A genetic-driven approach defining two obesity profiles that convey highly concordant and discordant diabetogenic effects
A team of researchers led by Daniel E. Coral and Paul W. Franks at LUDC have used human genetics to do a phenome-wide analysis of the degree of genetic dissimilarity between obesity and type 2 diabetes. Together with colleagues from Dundee and Oxford universities in the UK and the Vanderbilt Genetics Institute in the US, the team recently published their findings in the journal Nature Metabolism.
Obesity and type 2 diabetes are directly linked, usually leading to simultaneously elevated risk. But although the two conditions often occur together, their relationship is complicated and not fully understood. While more than eight out of ten people with type 2 diabetes also have obesity, one to three out of ten people with obesity appear metabolically healthy. And on the other hand, metabolic abnormalities occur in around three out of ten normal-weight individuals, and when type 2 diabetes occurs in people with normal weight, mortality rates are higher than for people who are overweight or obese. These deviations from the norm are referred to as ‘discordant diabesity’, whereas ‘concordant diabesity’ represents the more common scenario where higher risk of obesity and type 2 diabetes coincide.
In the study "A phenome-wide comparative analysis of genetic discordance between obesity and type 2 diabetes", Coral and colleagues wanted to examine the distinct characteristics of genetically driven discordant diabesity in comparison to concordant diabesity. As no cohorts currently include all the genetic and phenotypic data required for this analysis, the authors used a variety of machine-learning methods to analyse publicly available information from several cohorts to examine variations in phenotypic characteristics.
Targets for precision medicine
The team annotated and compared association signals for the discordant and concordant profiles phenome wide. They found that discordant diabesity differs from concordant diabesity in terms of cardiovascular mortality, fat distribution, liver metabolism, blood pressure, specific lipid fractions, and blood levels of proteins involved in extracellular matrix remodelling. In the gut microbiota, there were marginal differences in the abundance of Bacteroidetes and Firmicutes bacteria between the discordant and concordant profiles. Studies have shown that an imbalance in the ratio of these two bacterium phyla can contribute to the development of diabesity. Further analyses revealed prominent causal roles for waist-to-hip ratio, blood pressure, and cholesterol content of HDL particles in the development of diabetes in cases of obesity. Finally, the authors looked at gene expression data and prioritised 17 genes from the discordant phenotype that convey protection against type 2 diabetes in cases of obesity. These genes may thus represent logical targets for precision medicine approaches.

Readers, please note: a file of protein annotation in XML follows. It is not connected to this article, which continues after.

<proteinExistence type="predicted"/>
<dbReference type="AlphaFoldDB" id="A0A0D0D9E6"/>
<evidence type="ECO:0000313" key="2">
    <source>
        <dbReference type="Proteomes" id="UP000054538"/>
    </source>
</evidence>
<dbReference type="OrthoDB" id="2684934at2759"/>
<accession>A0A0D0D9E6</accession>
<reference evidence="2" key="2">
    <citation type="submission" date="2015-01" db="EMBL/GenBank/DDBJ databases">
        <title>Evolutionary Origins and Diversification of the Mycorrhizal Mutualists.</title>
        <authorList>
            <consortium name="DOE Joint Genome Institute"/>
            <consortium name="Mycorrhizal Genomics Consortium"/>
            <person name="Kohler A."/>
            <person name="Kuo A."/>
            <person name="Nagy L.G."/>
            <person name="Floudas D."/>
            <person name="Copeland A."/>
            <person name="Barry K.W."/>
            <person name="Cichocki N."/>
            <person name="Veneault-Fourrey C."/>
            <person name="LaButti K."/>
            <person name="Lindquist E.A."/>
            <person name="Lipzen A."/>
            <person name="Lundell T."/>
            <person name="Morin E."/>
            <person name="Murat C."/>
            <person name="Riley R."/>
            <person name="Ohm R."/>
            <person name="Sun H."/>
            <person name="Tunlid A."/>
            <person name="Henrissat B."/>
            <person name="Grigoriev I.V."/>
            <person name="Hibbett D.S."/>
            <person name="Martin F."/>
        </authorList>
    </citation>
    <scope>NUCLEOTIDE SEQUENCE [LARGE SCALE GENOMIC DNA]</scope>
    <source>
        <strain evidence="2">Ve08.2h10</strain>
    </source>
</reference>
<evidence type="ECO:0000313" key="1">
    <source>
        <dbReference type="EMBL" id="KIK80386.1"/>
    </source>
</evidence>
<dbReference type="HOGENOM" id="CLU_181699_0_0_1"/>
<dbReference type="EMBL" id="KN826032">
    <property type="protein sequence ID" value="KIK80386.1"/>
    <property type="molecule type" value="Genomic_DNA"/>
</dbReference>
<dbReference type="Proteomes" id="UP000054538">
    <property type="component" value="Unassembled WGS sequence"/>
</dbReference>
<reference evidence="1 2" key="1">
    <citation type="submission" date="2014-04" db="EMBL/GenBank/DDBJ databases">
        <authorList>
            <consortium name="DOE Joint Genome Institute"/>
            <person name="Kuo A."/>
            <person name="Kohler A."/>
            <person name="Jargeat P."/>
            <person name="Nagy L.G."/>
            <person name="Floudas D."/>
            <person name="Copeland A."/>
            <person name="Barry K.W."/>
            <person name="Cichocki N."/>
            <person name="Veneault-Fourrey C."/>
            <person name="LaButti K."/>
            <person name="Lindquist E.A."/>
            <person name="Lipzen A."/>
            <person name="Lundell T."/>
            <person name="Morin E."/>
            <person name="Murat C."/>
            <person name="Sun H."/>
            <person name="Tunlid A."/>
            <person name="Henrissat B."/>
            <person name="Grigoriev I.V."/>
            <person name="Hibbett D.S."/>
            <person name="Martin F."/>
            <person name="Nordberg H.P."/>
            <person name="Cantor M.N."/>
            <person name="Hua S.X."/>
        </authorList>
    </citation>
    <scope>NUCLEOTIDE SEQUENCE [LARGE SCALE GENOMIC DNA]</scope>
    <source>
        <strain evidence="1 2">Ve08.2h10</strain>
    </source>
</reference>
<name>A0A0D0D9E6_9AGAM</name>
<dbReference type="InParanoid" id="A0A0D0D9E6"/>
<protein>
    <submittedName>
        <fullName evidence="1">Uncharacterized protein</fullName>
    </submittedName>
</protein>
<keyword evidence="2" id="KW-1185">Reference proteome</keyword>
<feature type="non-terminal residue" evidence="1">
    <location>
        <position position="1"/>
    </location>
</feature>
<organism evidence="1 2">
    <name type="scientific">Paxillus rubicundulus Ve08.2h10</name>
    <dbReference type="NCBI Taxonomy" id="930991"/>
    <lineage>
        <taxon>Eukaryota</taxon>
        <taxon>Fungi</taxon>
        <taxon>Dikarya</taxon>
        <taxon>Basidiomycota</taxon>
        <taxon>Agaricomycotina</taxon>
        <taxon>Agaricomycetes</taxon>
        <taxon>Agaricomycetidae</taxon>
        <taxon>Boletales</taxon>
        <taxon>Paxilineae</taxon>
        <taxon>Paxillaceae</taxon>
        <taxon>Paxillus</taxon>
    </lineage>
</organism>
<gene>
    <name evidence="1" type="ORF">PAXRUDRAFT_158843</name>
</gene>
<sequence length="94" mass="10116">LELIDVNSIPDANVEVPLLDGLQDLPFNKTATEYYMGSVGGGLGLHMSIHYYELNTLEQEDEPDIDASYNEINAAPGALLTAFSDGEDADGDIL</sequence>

First author Daniel Coral MD MPH, from the Genetic and Molecular Epidemiology (GAME) Unit at LUDC, says about this work:
“We need to move fast towards a more systemic and integrative view of obesity. This is needed not only because of its rapidly increasing prevalence, but also because of its vast complexity and heterogeneity. By exploring the interplay between genetics, proteomics, lipids, the gut microbiome, and gene expression, we hope to have shed some light on the multi-faceted nature of obesity and contributed towards more precise interventions.”
This work shows that this type of genetic-driven approach bring value to the field in terms of understanding why obesity often, but not always, causes diabetes. The differences in clinical features, blood proteins, lipid subfractions, and gene expression suggest that the discordant phenotype in obesity may be related to the regulation of multiple processes in the body.
More studies are needed on this topic, as they may have important implications for the development of targeted interventions to prevent or manage risk in obesity. A stratified medicine approach could be applied not only in screening and in targeted drug treatments, but also in clinical trials to investigate if people of different phenotypes respond differently to life-style interventions or surgery.
Link to the article in Nature Metabolism
Daniel Coral, doctoral student at the Genetic and molecular epidemiology unit at Lund University
daniel [dot] coral [at] med [dot] lu [dot] se
Daniel Coral's research profile at Lund University's research portal